- Design and Analysis of Algorithms
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- Basics of Algorithms
- DAA - Introduction
- DAA - Analysis of Algorithms
- DAA - Methodology of Analysis
- Asymptotic Notations & Apriori Analysis
- DAA - Space Complexities

- Design Strategies
- DAA - Divide & Conquer
- DAA - Max-Min Problem
- DAA - Merge Sort
- DAA - Binary Search
- Strassen’s Matrix Multiplication
- DAA - Greedy Method
- DAA - Fractional Knapsack
- DAA - Job Sequencing with Deadline
- DAA - Optimal Merge Pattern
- DAA - Dynamic Programming
- DAA - 0-1 Knapsack
- Longest Common Subsequence

- Graph Theory
- DAA - Spanning Tree
- DAA - Shortest Paths
- DAA - Multistage Graph
- Travelling Salesman Problem
- Optimal Cost Binary Search Trees

- Heap Algorithms
- DAA - Binary Heap
- DAA - Insert Method
- DAA - Heapify Method
- DAA - Extract Method

- Sorting Methods
- DAA - Bubble Sort
- DAA - Insertion Sort
- DAA - Selection Sort
- DAA - Quick Sort
- DAA - Radix Sort

- Complexity Theory
- Deterministic vs. Nondeterministic Computations
- DAA - Max Cliques
- DAA - Vertex Cover
- DAA - P and NP Class
- DAA - Cook’s Theorem
- NP Hard & NP-Complete Classes
- DAA - Hill Climbing Algorithm

- DAA Useful Resources
- DAA - Quick Guide
- DAA - Useful Resources
- DAA - Discussion

- Selected Reading
- UPSC IAS Exams Notes
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# Design and Analysis Shortest Paths

## Dijkstra’s Algorithm

Dijkstra’s algorithm solves the single-source shortest-paths problem on a directed weighted graph *G = (V, E)*, where all the edges are non-negative (i.e., *w(u, v)* ≥ 0 for each edge *(u, v) Є E*).

In the following algorithm, we will use one function ** Extract-Min()**, which extracts the node with the smallest key.

Algorithm: Dijkstra’s-Algorithm (G, w, s)for each vertex v Є G.V v.d := ∞ v.∏ := NIL s.d := 0 S := Ф Q := G.V while Q ≠ Ф u := Extract-Min (Q) S := S U {u} for each vertex v Є G.adj[u] if v.d > u.d + w(u, v) v.d := u.d + w(u, v) v.∏ := u

### Analysis

The complexity of this algorithm is fully dependent on the implementation of Extract-Min function. If extract min function is implemented using linear search, the complexity of this algorithm is ** O(V^{2} + E)**.

In this algorithm, if we use min-heap on which ** Extract-Min()** function works to return the node from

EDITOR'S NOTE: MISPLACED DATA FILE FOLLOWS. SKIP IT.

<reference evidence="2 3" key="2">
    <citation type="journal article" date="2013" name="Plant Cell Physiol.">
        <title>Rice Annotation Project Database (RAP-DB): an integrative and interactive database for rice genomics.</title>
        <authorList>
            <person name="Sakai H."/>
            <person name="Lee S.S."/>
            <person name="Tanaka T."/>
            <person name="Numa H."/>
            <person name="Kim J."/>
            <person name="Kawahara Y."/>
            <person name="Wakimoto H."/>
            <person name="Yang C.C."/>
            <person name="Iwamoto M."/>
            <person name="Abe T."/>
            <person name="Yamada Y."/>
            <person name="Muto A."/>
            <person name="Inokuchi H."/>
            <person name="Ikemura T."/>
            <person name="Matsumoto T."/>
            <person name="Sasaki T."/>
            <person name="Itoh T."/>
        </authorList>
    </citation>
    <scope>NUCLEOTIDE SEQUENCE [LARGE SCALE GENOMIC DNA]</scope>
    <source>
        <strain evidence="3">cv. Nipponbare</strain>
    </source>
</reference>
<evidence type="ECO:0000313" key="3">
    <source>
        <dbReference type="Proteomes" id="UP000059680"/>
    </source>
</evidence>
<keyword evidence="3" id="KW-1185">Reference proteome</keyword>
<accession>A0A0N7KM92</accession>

**with the smallest key, the complexity of this algorithm can be reduced further.**

*Q*### Example

Let us consider vertex ** 1** and

**as the start and destination vertex respectively. Initially, all the vertices except the start vertex are marked by ∞ and the start vertex is marked by**

*9***.**

*0*Vertex | Initial | Step1 V_{1} |
Step2 V_{3} |
Step3 V_{2} |
Step4 V_{4} |
Step5 V_{5} |
Step6 V_{7} |
Step7 V_{8} |
Step8 V_{6} |
---|---|---|---|---|---|---|---|---|---|

1 | 0 | 0 | 0 | 0 | 0 | 0 | 0 | 0 | 0 |

2 | ∞ | 5 | 4 | 4 | 4 | 4 | 4 | 4 | 4 |

3 | ∞ | 2 | 2 | 2 | 2 | 2 | 2 | 2 | 2 |

4 | ∞ | ∞ | ∞ | 7 | 7 | 7 | 7 | 7 | 7 |

5 | ∞ | ∞ | ∞ | 11 | 9 | 9 | 9 | 9 | 9 |

6 | ∞ | ∞ | ∞ | ∞ | ∞ | 17 | 17 | 16 | 16 |

7 | ∞ | ∞ | 11 | 11 | 11 | 11 | 11 | 11 | 11 |

8 | ∞ | ∞ | ∞ | ∞ | ∞ | 16 | 13 | 13 | 13 |

9 | ∞ | ∞ | ∞ | ∞ | ∞ | ∞ | ∞ | ∞ | 20 |

Hence, the minimum distance of vertex ** 9** from vertex

**is**

*1***. And the path is**

*20*1→ 3→ 7→ 8→ 6→ 9

This path is determined based on predecessor information.

## Bellman Ford Algorithm

This algorithm solves the single source shortest path problem of a directed graph ** G = (V, E)** in which the edge weights may be negative. Moreover, this algorithm can be applied to find the shortest path, if there does not exist any negative weighted cycle.

Algorithm: Bellman-Ford-Algorithm (G, w, s)for each vertex v Є G.V v.d := ∞ v.∏ := NIL s.d := 0 for i = 1 to |G.V| - 1 for each edge (u, v) Є G.E if v.d > u.d + w(u, v) v.d := u.d +w(u, v) v.∏ := u for each edge (u, v) Є G.E if v.d > u.d + w(u, v) return FALSE return TRUE

### Analysis

The first **for** loop is used for initialization, which runs in ** O(V)** times. The next

**for**loop runs |

**| passes over the edges, which takes**

*V - 1***times.**

*O(E)*Hence, Bellman-Ford algorithm runs in ** O(V, E)** time.

### Example

The following example shows how Bellman-Ford algorithm works step by step. This graph has a negative edge but does not have any negative cycle, hence the problem can be solved using this technique.

At the time of initialization, all the vertices except the source are marked by ∞ and the source is marked by **0**.

In the first step, all the vertices which are reachable from the source are updated by minimum cost. Hence, vertices ** a** and

**are updated.**

*h*In the next step, vertices ** a, b, f** and

**are updated.**

*e*Following the same logic, in this step vertices ** b, f, c** and

**are updated.**

*g*Here, vertices ** c** and

**are updated.**

*d*Hence, the minimum distance between vertex **s** and vertex **d** is **20**.

Based on the predecessor information, the path is s→ h→ e→ g→ c→ d